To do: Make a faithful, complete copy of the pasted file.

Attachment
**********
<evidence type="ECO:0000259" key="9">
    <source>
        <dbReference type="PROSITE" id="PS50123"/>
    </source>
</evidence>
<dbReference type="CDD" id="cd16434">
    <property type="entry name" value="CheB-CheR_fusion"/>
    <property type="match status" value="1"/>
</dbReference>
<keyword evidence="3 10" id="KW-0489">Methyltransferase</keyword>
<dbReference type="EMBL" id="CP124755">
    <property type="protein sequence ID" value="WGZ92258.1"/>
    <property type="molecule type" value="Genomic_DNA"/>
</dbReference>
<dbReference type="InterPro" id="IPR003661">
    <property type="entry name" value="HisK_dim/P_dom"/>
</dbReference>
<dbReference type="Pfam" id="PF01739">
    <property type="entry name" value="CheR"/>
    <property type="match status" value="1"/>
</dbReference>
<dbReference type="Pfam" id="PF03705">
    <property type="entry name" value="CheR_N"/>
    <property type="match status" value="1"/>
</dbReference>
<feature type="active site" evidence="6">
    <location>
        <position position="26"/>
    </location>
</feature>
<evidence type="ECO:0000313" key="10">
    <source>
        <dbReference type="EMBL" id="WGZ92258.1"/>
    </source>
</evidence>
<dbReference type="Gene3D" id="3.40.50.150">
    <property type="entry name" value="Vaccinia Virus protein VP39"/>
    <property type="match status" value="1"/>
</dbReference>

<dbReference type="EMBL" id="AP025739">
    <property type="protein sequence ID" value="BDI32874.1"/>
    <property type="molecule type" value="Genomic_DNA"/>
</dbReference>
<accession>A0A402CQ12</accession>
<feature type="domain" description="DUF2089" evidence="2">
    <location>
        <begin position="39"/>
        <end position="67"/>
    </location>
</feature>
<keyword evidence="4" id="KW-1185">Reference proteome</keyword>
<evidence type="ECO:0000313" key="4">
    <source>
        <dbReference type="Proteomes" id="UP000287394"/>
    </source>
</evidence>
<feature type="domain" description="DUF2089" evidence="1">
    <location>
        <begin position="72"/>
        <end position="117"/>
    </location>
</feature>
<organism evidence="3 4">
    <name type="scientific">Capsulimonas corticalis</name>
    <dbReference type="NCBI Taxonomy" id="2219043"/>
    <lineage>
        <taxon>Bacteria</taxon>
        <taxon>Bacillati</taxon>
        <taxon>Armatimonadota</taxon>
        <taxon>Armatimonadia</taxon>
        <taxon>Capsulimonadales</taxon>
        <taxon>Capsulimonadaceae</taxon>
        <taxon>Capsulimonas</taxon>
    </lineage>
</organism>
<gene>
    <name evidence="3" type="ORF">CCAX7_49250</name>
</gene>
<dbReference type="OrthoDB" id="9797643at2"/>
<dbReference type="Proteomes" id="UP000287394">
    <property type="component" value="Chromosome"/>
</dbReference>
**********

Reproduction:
<evidence type="ECO:0000259" key="9">
    <source>
        <dbReference type="PROSITE" id="PS50123"/>
    </source>
</evidence>
<dbReference type="CDD" id="cd16434">
    <property type="entry name" value="CheB-CheR_fusion"/>
    <property type="match status" value="1"/>
</dbReference>
<keyword evidence="3 10" id="KW-0489">Methyltransferase</keyword>
<dbReference type="EMBL" id="CP124755">
    <property type="protein sequence ID" value="WGZ92258.1"/>
    <property type="molecule type" value="Genomic_DNA"/>
</dbReference>
<dbReference type="InterPro" id="IPR003661">
    <property type="entry name" value="HisK_dim/P_dom"/>
</dbReference>
<dbReference type="Pfam" id="PF01739">
    <property type="entry name" value="CheR"/>
    <property type="match status" value="1"/>
</dbReference>
<dbReference type="Pfam" id="PF03705">
    <property type="entry name" value="CheR_N"/>
    <property type="match status" value="1"/>
</dbReference>
<feature type="active site" evidence="6">
    <location>
        <position position="26"/>
    </location>
</feature>
<evidence type="ECO:0000313" key="10">
    <source>
        <dbReference type="EMBL" id="WGZ92258.1"/>
    </source>
</evidence>
<dbReference type="Gene3D" id="3.40.50.150">
    <property type="entry name" value="Vaccinia Virus protein VP39"/>
    <property type="match status" value="1"/>
</dbReference>

<dbReference type="EMBL" id="AP025739">
    <property type="protein sequence ID" value="BDI32874.1"/>
    <property type="molecule type" value="Genomic_DNA"/>
</dbReference>
<accession>A0A402CQ12</accession>
<feature type="domain" description="DUF2089" evidence="2">
    <location>
        <begin position="39"/>
        <end position="67"/>
    </location>
</feature>
<keyword evidence="4" id="KW-1185">Reference proteome</keyword>
<evidence type="ECO:0000313" key="4">
    <source>
        <dbReference type="Proteomes" id="UP000287394"/>
    </source>
</evidence>
<feature type="domain" description="DUF2089" evidence="1">
    <location>
        <begin position="72"/>
        <end position="117"/>
    </location>
</feature>
<organism evidence="3 4">
    <name type="scientific">Capsulimonas corticalis</name>
    <dbReference type="NCBI Taxonomy" id="2219043"/>
    <lineage>
        <taxon>Bacteria</taxon>
        <taxon>Bacillati</taxon>
        <taxon>Armatimonadota</taxon>
        <taxon>Armatimonadia</taxon>
        <taxon>Capsulimonadales</taxon>
        <taxon>Capsulimonadaceae</taxon>
        <taxon>Capsulimonas</taxon>
    </lineage>
</organism>
<gene>
    <name evidence="3" type="ORF">CCAX7_49250</name>
</gene>
<dbReference type="OrthoDB" id="9797643at2"/>
<dbReference type="Proteomes" id="UP000287394">
    <property type="component" value="Chromosome"/>
</dbReference>